Do we Reach Desired Disparate Impact with In-Processing Fairness Techniques?


Using machine learning algorithms in social environments and systems requires stricter and more detailed control. More specifically, the cost of error in such systems is much higher. Therefore, one should ensure that important decisions, such as whether to convict a person or not based on the previous criminal record, are by the legal requirements and not biased toward a group of people. One can find many many papers in the literature aimed at mitigating or eliminating unwanted bias in machine learning models. A significant part of these efforts add fairness constraint to the mathematical model or adds a regularization term to the loss function. In this paper, we show that optimizing the loss function given the fairness constraint or regularization for unfairness can surprisingly yield unfair solutions. This is due to the linear relaxation of the fairness function. By analyzing the gap between the true value of fairness and the one obtained using linear relaxation, we found that the gap can be as high as around 21% for the COMPAS dataset, and around 35% for the Adult dataset. In addition, we show that the fairness gap is consistent regardless of the strength of the fairness constraint or regularization.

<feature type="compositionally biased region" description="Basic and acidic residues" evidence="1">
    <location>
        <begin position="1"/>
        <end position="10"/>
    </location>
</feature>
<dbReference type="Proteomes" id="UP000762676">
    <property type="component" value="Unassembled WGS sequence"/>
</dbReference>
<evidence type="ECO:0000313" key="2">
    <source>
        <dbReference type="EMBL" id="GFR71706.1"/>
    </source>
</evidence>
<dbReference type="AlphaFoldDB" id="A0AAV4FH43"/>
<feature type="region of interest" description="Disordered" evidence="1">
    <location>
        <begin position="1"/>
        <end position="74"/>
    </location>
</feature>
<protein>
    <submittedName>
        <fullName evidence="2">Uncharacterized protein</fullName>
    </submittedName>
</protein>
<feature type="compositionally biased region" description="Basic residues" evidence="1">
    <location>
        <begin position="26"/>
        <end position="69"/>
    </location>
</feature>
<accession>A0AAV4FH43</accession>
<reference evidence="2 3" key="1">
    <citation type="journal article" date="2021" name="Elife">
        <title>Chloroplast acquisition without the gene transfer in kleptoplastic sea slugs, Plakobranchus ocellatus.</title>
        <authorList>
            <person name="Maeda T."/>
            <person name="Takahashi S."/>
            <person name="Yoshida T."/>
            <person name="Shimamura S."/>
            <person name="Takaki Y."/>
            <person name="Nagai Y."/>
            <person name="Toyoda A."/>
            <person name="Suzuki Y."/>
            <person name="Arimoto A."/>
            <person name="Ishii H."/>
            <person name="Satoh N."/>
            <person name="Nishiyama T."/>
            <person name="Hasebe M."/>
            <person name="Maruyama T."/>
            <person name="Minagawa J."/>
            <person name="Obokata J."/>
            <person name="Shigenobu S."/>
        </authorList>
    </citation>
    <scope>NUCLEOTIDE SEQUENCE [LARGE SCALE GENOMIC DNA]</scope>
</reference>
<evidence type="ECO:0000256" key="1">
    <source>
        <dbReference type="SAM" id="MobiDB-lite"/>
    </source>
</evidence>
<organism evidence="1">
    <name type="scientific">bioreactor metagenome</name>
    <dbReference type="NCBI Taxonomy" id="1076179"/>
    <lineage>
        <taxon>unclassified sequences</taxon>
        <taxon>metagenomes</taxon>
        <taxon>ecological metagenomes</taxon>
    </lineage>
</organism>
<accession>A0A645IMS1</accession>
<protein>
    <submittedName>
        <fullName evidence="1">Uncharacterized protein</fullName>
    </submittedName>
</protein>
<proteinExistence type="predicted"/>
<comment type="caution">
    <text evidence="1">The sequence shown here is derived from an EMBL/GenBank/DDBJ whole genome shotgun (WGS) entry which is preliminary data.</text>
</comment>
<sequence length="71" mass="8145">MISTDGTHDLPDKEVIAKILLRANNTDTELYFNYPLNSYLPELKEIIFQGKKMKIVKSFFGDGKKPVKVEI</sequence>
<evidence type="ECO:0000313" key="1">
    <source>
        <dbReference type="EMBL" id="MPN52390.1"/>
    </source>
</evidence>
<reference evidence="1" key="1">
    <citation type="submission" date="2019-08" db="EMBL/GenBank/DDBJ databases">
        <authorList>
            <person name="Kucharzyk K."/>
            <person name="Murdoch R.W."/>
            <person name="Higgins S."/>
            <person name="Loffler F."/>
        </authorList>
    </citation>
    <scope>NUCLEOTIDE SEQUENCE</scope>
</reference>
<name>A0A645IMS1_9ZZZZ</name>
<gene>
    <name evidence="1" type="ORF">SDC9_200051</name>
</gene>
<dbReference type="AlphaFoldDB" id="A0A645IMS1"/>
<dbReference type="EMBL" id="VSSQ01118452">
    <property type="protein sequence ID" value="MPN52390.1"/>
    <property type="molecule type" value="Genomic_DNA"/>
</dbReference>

In Procedia Computer Science
Sandro Radovanović
Sandro Radovanović
Assistant Professor at University of Belgrade

My research interests include machine learning, development and design of decision support systems, decision theory, and fairness and justice concepts in algorithmic decision making.